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By John Stonestreet  | In the midst of all of our talk about religious liberty, we face a tough question: Will we practice what we preach?

In 2009, Chuck Colson and Drs. Timothy and Robert George launched the Manhattan Declaration, calling Christians of all traditions to defend marriage, the sanctity of life, and religious freedom.

Many people found it odd that religious freedom made the list. After all, the Constitution’s guarantee of free exercise has made America one of the safest places in the world for religious minorities.

But the Manhattan Declaration turned out to be almost prophetic. Just five years after its signing, many Christians in this country are being forced to choose between their livelihoods and their religious convictions. And that may just be the beginning, especially if developments in Europe foreshadow the future here, as they often do.

Take Reverend Alan Clifford, Pastor of Norwich Reformed Church in the U.K. Earlier this year, the Norfolk police informed Rev. Clifford that he’d been reported for spreading “homophobic hate.” What was his crime? Distributing gospel tracts about how Christ offers forgiveness and healing for all sinners—including homosexuals.

Reverend Clifford could pay a £90 fine or face prosecution. Never mind that he explained how his evangelism was about love, not hate, and quoted the European Court of Human Rights, which has ruled that freedom of expression includes speech that might cause offense.

All to no avail. Rev. Clifford’s could soon face a judge for his alleged homophobic hate.

Such a thing would have been impossible to imagine even a decade ago. Listen to what Lord Justice Sedley famously argued in a ruling on a case before the British High Court in 2000:

“Free speech,” he wrote, “includes not only the inoffensive, but the irritating, the contentious, the eccentric, the heretical, the unwelcome and provocative provided that it does not tend to violence. Freedom only to speak inoffensively is not worth having.”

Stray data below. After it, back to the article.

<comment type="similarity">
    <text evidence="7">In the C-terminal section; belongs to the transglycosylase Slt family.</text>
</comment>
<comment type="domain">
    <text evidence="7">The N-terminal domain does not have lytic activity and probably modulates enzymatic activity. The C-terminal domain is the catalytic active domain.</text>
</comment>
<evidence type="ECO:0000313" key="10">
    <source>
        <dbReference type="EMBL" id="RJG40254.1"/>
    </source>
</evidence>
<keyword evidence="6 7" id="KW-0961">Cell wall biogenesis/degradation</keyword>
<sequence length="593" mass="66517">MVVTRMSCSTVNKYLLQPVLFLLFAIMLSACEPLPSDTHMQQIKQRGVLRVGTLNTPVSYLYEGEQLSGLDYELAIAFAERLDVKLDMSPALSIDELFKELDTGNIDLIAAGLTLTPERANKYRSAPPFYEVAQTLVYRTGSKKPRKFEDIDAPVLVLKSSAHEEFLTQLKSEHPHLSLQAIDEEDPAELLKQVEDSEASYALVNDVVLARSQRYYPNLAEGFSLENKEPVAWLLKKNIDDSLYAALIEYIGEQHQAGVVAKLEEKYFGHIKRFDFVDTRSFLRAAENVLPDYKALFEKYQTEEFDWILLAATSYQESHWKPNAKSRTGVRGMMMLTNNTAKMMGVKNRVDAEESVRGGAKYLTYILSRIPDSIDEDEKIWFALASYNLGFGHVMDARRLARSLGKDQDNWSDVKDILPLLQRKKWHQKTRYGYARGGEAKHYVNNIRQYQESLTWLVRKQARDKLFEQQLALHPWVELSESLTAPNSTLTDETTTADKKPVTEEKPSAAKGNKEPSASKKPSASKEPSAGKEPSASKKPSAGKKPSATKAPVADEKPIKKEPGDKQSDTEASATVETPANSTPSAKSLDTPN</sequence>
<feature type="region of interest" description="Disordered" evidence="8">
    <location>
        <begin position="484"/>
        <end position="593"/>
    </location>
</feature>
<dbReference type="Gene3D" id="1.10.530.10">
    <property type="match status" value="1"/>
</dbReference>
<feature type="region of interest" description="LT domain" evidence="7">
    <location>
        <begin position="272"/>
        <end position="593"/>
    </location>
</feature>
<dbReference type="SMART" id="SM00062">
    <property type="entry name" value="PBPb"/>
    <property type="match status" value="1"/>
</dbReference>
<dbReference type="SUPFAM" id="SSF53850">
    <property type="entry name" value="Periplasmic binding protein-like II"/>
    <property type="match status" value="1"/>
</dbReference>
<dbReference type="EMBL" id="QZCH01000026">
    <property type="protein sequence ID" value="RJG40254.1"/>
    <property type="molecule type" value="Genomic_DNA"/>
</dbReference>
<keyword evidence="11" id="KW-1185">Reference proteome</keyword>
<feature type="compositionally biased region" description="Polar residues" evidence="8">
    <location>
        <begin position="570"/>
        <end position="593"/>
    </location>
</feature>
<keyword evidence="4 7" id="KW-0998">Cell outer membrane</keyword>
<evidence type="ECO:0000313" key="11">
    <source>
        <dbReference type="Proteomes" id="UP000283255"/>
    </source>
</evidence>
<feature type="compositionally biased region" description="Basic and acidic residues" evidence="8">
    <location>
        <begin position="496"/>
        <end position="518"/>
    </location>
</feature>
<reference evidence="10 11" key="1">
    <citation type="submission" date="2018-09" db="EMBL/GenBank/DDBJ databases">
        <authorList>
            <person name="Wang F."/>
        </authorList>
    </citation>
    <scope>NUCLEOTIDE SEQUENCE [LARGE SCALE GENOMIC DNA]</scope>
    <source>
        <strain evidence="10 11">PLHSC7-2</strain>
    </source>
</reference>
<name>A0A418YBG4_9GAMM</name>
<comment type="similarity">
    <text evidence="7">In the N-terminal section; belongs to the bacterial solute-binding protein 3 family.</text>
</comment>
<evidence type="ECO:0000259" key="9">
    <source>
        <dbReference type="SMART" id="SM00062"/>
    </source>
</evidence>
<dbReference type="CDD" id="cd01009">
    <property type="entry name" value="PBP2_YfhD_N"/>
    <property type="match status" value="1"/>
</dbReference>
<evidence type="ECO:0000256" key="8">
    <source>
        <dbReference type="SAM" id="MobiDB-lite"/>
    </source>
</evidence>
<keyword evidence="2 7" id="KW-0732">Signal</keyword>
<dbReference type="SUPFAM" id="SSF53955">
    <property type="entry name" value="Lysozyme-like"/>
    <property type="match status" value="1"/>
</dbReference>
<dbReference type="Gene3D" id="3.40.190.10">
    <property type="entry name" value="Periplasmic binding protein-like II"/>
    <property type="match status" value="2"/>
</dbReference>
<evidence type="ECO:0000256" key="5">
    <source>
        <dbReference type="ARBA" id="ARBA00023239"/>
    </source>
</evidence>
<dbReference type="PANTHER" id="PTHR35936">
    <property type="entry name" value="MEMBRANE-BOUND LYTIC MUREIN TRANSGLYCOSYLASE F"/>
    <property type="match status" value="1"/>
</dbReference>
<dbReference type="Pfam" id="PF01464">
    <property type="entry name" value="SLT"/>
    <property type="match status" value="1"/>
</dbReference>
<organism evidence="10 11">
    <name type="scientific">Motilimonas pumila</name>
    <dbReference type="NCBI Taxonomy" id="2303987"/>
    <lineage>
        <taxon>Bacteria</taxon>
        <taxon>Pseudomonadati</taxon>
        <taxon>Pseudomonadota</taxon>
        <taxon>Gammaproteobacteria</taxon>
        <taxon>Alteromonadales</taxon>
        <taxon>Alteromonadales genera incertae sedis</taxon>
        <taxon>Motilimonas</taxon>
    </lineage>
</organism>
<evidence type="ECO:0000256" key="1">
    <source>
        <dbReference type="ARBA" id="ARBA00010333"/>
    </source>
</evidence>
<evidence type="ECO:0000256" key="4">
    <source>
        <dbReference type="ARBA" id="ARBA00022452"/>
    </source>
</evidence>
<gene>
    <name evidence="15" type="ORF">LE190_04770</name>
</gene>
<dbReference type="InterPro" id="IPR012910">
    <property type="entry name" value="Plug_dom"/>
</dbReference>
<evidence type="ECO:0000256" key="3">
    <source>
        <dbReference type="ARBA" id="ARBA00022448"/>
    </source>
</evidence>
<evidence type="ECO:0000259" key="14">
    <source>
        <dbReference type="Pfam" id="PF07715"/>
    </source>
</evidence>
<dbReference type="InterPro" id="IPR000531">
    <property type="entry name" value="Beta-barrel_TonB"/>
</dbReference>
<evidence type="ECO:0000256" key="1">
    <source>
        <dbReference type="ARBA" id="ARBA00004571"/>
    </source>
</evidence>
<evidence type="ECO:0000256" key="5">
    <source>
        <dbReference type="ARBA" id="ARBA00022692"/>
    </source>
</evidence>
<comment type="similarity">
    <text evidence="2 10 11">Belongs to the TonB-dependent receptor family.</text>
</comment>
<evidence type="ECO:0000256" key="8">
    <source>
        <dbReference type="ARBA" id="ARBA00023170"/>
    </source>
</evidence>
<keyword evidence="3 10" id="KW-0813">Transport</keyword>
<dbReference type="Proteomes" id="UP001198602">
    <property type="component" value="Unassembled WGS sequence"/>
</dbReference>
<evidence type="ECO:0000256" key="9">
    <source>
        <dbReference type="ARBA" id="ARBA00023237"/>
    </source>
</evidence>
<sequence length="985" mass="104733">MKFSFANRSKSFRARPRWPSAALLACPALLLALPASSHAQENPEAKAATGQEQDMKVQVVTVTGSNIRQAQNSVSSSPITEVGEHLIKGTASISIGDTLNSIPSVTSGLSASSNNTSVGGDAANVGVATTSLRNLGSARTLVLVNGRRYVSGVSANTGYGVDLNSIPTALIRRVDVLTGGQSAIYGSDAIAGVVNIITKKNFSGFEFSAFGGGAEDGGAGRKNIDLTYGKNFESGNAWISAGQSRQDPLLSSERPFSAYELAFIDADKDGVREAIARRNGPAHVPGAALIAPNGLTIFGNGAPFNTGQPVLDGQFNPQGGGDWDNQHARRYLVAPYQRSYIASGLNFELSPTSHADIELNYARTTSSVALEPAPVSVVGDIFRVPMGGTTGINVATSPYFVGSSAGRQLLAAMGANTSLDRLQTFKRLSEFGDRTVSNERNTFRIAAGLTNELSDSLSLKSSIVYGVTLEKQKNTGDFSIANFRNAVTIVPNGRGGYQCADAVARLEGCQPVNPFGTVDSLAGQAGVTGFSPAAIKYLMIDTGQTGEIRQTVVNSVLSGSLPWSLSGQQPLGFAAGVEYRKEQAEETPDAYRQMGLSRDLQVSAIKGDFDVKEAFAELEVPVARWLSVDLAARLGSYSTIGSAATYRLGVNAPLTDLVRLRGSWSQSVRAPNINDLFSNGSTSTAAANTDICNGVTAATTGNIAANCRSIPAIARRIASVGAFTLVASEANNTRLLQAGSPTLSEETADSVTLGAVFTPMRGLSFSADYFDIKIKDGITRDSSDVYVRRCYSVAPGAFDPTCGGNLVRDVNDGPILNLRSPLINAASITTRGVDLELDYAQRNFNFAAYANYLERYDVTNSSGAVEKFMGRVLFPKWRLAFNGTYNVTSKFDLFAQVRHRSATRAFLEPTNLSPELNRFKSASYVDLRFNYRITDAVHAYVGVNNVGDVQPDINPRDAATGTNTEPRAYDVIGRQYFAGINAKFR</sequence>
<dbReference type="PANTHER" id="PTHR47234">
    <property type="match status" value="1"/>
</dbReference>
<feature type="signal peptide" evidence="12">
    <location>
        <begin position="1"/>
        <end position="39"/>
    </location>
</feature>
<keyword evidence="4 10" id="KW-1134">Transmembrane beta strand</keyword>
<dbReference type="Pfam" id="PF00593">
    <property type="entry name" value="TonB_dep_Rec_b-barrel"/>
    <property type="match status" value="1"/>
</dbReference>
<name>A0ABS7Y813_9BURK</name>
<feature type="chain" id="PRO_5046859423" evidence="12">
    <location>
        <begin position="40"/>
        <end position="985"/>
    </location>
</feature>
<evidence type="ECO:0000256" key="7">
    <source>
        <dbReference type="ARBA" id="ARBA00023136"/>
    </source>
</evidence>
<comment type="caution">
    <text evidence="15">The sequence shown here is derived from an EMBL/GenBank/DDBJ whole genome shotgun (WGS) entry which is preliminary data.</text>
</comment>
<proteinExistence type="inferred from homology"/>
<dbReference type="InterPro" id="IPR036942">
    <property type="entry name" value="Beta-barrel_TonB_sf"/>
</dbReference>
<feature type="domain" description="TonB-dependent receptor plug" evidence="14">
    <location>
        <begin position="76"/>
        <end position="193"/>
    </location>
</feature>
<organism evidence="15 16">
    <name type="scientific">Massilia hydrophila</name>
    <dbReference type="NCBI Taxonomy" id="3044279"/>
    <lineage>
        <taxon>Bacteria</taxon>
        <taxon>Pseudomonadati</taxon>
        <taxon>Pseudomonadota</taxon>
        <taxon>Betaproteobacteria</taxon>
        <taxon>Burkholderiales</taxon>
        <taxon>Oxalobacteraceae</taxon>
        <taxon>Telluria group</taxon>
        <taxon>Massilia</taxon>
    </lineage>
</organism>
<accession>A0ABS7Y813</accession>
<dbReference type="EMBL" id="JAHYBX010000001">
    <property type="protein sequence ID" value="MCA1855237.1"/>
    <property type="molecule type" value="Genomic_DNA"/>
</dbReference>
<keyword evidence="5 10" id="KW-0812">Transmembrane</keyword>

On this side of the pond, another well-known political figure said much the same thing. Thomas Jefferson spent much of his life advancing the cause of religious freedom. As he wrote when a member of the Virginia legislature, “No man…[should] be enforced, restrained, molested, or burdened on account of his religious opinions or belief…all men shall be free to profess, and by argument to maintain, their opinions in matters of religion…”

That means we have a right to speak and live our convictions—regardless of whom they offend.

Now it’s easy enough to give a hearty “hear, hear!” to Sedley and Jefferson when it comes to our rights. But as Timothy George and Eric Teetsel both articulated at our recent briefing on religious liberty, religious liberty is for everyone, Muslims, Jews, and—gulp—wiccans, not just Christians, or else it is for no one.

Os Guinness agrees. In his new book “The Global Public Square,” he outlines eight steps necessary to protect religious liberty. The very first is recognizing that religious liberty is for everyone. We have this important book at the BreakPoint online bookstore.

As Chuck wrote in one of his last columns on the subject, “Christianity stands apart as the only major faith that believes that because every individual human being is created in the image of God, freedom of religion is every human’s right.”

This doesn’t mean we have to agree with or like other people’s beliefs. Nor does it mean that we believe that the state must give free reign to every religious practice. For example, religious expression that would restrict historically recognized, inherent rights must be limited (which clarifies the difference between an Islamic community building a mosque and implementing radical Sharia law).

But it does mean we need to practice what we preach.

Editor’s Note:  Learn more about how the First Amendment affects religious expression at our FTU Course: Should This Book Be Banned?

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© 2013. The Colson Center.